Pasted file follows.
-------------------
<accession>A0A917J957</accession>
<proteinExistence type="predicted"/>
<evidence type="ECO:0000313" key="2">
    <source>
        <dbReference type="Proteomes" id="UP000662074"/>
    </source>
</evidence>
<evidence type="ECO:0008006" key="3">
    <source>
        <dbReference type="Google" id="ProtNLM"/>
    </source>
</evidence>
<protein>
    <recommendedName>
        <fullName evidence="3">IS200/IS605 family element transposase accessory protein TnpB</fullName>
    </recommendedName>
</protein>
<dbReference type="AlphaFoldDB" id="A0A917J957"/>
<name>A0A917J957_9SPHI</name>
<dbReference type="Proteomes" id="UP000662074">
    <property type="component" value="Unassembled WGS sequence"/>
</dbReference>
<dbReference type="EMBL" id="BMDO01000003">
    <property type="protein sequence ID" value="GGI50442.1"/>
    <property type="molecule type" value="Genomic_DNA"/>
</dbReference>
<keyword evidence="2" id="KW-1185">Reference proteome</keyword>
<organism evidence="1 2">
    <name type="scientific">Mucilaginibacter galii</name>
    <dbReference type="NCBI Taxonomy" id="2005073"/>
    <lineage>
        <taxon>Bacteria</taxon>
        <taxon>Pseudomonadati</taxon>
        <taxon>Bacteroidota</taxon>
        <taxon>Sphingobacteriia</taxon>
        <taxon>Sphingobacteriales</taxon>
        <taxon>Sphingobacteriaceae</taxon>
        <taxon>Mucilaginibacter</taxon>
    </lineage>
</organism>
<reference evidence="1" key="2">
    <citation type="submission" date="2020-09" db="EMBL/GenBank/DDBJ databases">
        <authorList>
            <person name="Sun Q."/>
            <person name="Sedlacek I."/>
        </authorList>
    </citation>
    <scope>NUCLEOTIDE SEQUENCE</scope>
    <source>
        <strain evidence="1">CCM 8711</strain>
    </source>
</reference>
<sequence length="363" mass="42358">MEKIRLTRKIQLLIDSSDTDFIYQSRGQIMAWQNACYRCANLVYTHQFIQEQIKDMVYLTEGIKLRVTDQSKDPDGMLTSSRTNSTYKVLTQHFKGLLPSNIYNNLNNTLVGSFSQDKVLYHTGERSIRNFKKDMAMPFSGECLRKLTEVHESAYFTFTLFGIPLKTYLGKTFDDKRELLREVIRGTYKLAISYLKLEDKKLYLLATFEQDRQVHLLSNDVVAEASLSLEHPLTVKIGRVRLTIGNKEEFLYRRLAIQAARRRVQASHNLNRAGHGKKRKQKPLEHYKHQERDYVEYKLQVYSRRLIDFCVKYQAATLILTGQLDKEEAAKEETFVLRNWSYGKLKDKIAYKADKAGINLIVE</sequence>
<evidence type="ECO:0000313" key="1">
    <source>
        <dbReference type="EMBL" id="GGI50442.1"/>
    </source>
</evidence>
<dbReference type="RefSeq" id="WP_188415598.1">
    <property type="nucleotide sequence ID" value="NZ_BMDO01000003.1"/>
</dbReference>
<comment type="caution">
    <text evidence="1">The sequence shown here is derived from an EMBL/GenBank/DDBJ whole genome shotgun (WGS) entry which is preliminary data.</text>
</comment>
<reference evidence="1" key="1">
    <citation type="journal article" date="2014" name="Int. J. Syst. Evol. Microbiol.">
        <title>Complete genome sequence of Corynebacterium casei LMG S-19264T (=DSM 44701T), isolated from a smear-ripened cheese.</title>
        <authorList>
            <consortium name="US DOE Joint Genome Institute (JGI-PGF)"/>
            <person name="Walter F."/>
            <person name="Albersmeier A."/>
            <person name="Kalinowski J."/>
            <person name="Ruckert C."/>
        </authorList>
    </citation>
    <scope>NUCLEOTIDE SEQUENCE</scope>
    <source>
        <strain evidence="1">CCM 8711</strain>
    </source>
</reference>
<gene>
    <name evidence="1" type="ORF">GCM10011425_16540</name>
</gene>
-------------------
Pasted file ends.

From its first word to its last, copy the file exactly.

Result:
<accession>A0A917J957</accession>
<proteinExistence type="predicted"/>
<evidence type="ECO:0000313" key="2">
    <source>
        <dbReference type="Proteomes" id="UP000662074"/>
    </source>
</evidence>
<evidence type="ECO:0008006" key="3">
    <source>
        <dbReference type="Google" id="ProtNLM"/>
    </source>
</evidence>
<protein>
    <recommendedName>
        <fullName evidence="3">IS200/IS605 family element transposase accessory protein TnpB</fullName>
    </recommendedName>
</protein>
<dbReference type="AlphaFoldDB" id="A0A917J957"/>
<name>A0A917J957_9SPHI</name>
<dbReference type="Proteomes" id="UP000662074">
    <property type="component" value="Unassembled WGS sequence"/>
</dbReference>
<dbReference type="EMBL" id="BMDO01000003">
    <property type="protein sequence ID" value="GGI50442.1"/>
    <property type="molecule type" value="Genomic_DNA"/>
</dbReference>
<keyword evidence="2" id="KW-1185">Reference proteome</keyword>
<organism evidence="1 2">
    <name type="scientific">Mucilaginibacter galii</name>
    <dbReference type="NCBI Taxonomy" id="2005073"/>
    <lineage>
        <taxon>Bacteria</taxon>
        <taxon>Pseudomonadati</taxon>
        <taxon>Bacteroidota</taxon>
        <taxon>Sphingobacteriia</taxon>
        <taxon>Sphingobacteriales</taxon>
        <taxon>Sphingobacteriaceae</taxon>
        <taxon>Mucilaginibacter</taxon>
    </lineage>
</organism>
<reference evidence="1" key="2">
    <citation type="submission" date="2020-09" db="EMBL/GenBank/DDBJ databases">
        <authorList>
            <person name="Sun Q."/>
            <person name="Sedlacek I."/>
        </authorList>
    </citation>
    <scope>NUCLEOTIDE SEQUENCE</scope>
    <source>
        <strain evidence="1">CCM 8711</strain>
    </source>
</reference>
<sequence length="363" mass="42358">MEKIRLTRKIQLLIDSSDTDFIYQSRGQIMAWQNACYRCANLVYTHQFIQEQIKDMVYLTEGIKLRVTDQSKDPDGMLTSSRTNSTYKVLTQHFKGLLPSNIYNNLNNTLVGSFSQDKVLYHTGERSIRNFKKDMAMPFSGECLRKLTEVHESAYFTFTLFGIPLKTYLGKTFDDKRELLREVIRGTYKLAISYLKLEDKKLYLLATFEQDRQVHLLSNDVVAEASLSLEHPLTVKIGRVRLTIGNKEEFLYRRLAIQAARRRVQASHNLNRAGHGKKRKQKPLEHYKHQERDYVEYKLQVYSRRLIDFCVKYQAATLILTGQLDKEEAAKEETFVLRNWSYGKLKDKIAYKADKAGINLIVE</sequence>
<evidence type="ECO:0000313" key="1">
    <source>
        <dbReference type="EMBL" id="GGI50442.1"/>
    </source>
</evidence>
<dbReference type="RefSeq" id="WP_188415598.1">
    <property type="nucleotide sequence ID" value="NZ_BMDO01000003.1"/>
</dbReference>
<comment type="caution">
    <text evidence="1">The sequence shown here is derived from an EMBL/GenBank/DDBJ whole genome shotgun (WGS) entry which is preliminary data.</text>
</comment>
<reference evidence="1" key="1">
    <citation type="journal article" date="2014" name="Int. J. Syst. Evol. Microbiol.">
        <title>Complete genome sequence of Corynebacterium casei LMG S-19264T (=DSM 44701T), isolated from a smear-ripened cheese.</title>
        <authorList>
            <consortium name="US DOE Joint Genome Institute (JGI-PGF)"/>
            <person name="Walter F."/>
            <person name="Albersmeier A."/>
            <person name="Kalinowski J."/>
            <person name="Ruckert C."/>
        </authorList>
    </citation>
    <scope>NUCLEOTIDE SEQUENCE</scope>
    <source>
        <strain evidence="1">CCM 8711</strain>
    </source>
</reference>
<gene>
    <name evidence="1" type="ORF">GCM10011425_16540</name>
</gene>